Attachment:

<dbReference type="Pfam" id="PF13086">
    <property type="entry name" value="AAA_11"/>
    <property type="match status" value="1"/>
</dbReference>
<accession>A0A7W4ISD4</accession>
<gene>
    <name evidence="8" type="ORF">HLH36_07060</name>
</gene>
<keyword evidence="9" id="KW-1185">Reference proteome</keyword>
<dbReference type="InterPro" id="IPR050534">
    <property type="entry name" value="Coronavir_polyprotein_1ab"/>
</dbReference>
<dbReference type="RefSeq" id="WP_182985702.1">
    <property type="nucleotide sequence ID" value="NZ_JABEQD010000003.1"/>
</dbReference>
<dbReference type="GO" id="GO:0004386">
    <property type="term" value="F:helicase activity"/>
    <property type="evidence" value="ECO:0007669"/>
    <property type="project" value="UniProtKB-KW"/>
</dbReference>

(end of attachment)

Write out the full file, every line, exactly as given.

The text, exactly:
<dbReference type="Pfam" id="PF13086">
    <property type="entry name" value="AAA_11"/>
    <property type="match status" value="1"/>
</dbReference>
<accession>A0A7W4ISD4</accession>
<gene>
    <name evidence="8" type="ORF">HLH36_07060</name>
</gene>
<keyword evidence="9" id="KW-1185">Reference proteome</keyword>
<dbReference type="InterPro" id="IPR050534">
    <property type="entry name" value="Coronavir_polyprotein_1ab"/>
</dbReference>
<dbReference type="RefSeq" id="WP_182985702.1">
    <property type="nucleotide sequence ID" value="NZ_JABEQD010000003.1"/>
</dbReference>
<dbReference type="GO" id="GO:0004386">
    <property type="term" value="F:helicase activity"/>
    <property type="evidence" value="ECO:0007669"/>
    <property type="project" value="UniProtKB-KW"/>
</dbReference>